White former South Carolina cop gets probation over killing of unarmed black man
Justin Gregory Craven mugshot

A white former South Carolina police officer indicted on a felony charge over the fatal shooting of an unarmed black motorist was sentenced on Monday to three years probation over the February 2014 incident, local media reported.

Justin Gregory Craven, a former police officer in North Augusta, pleaded guilty to misconduct in office on Monday and was sentenced to probation as well as 80 hours of public service, local broadcaster WRDW reported.

The felony charge was dropped as part of Monday's plea agreement, WRDW said. Craven faced one year in prison with a fine of up to $1,000, the Aiken Standard newspaper reported.

"We couldn't ask for a better outcome as far as the sentence is concerned," Jack Swerling, Craven's attorney, told reporters. "(He) got probation, no house arrest, and he's pretty much free to go live his life."

The sentencing comes as law-enforcement agencies across the United States face increasing scrutiny over their use of force against minorities.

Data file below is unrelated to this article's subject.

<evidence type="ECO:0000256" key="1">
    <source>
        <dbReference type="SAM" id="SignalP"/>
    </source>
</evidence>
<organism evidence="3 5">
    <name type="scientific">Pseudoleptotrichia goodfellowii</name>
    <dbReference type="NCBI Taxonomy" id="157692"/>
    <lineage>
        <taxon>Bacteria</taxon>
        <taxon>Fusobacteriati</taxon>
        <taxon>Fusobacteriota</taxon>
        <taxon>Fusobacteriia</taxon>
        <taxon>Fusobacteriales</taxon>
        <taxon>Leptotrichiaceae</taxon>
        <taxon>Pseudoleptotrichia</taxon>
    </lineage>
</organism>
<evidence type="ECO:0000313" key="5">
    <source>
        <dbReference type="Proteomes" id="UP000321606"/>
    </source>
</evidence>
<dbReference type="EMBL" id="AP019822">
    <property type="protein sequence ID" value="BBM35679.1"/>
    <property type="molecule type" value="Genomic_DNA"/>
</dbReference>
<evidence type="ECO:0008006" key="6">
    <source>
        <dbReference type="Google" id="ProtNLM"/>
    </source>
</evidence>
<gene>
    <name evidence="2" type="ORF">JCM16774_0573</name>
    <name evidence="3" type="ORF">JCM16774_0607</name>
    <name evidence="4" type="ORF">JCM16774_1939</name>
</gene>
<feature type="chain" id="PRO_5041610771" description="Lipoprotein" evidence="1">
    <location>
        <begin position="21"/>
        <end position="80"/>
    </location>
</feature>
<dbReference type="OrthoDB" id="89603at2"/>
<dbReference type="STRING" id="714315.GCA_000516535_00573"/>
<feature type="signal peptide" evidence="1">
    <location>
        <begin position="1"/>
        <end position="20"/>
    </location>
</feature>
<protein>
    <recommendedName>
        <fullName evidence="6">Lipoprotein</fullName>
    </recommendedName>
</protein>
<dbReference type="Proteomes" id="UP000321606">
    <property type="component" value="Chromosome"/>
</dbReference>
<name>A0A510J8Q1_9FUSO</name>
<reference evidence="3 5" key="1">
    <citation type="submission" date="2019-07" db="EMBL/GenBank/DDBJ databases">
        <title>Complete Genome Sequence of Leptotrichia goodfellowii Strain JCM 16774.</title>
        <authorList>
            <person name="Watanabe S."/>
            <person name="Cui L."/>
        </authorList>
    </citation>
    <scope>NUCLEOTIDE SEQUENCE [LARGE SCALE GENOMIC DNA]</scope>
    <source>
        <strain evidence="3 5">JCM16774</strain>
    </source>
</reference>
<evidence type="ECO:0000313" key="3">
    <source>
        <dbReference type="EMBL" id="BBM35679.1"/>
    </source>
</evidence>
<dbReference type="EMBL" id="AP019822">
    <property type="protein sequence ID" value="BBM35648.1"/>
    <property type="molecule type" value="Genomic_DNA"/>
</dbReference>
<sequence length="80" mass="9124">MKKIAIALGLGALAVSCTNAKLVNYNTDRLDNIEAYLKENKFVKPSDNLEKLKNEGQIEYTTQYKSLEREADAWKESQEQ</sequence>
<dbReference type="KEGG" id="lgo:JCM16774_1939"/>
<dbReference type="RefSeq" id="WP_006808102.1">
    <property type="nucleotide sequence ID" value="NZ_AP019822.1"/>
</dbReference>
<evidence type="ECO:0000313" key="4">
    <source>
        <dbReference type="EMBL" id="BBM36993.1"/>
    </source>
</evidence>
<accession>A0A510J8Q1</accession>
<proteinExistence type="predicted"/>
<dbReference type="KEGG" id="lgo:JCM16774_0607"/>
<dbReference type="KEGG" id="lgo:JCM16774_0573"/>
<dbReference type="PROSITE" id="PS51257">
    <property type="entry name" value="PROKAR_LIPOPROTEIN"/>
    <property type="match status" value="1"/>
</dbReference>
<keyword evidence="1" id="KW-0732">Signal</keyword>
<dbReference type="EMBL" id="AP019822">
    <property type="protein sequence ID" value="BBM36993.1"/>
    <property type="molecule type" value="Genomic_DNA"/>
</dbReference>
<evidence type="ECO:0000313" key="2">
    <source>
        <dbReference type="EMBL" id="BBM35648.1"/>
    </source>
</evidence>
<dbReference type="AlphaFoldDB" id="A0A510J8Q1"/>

A grand jury in South Carolina indicted Craven in May on a felony charge of firing his weapon into a vehicle while it was occupied, killing an unarmed black man.

Craven had chased the motorist, Earnest Satterwhite, 68, for 13 miles (21 km) before stopping him on a dirt road behind his home in February 2014, a prosecutor has said.

Craven then got out of his car and approached the motorist, and fired at him several times through his car window, killing him, authorities have said.

After a grand jury refused to indict Craven on a voluntary manslaughter charge, officials pursued the felony firing charge, which carried a maximum penalty of 10 years in prison and a fine of $1,000.

Craven had admitted to firing into Satterwhite's car, according to the arrest warrant. There had been a struggle at the car window, the prosecutor said.

Swerling, Craven's Attorney, did not immediately respond to a request for comment. State prosecutor Donnie Myers could not immediately be reached for comment.

(Reporting by Eric M. Johnson in Seattle; Editing by Michael Perry)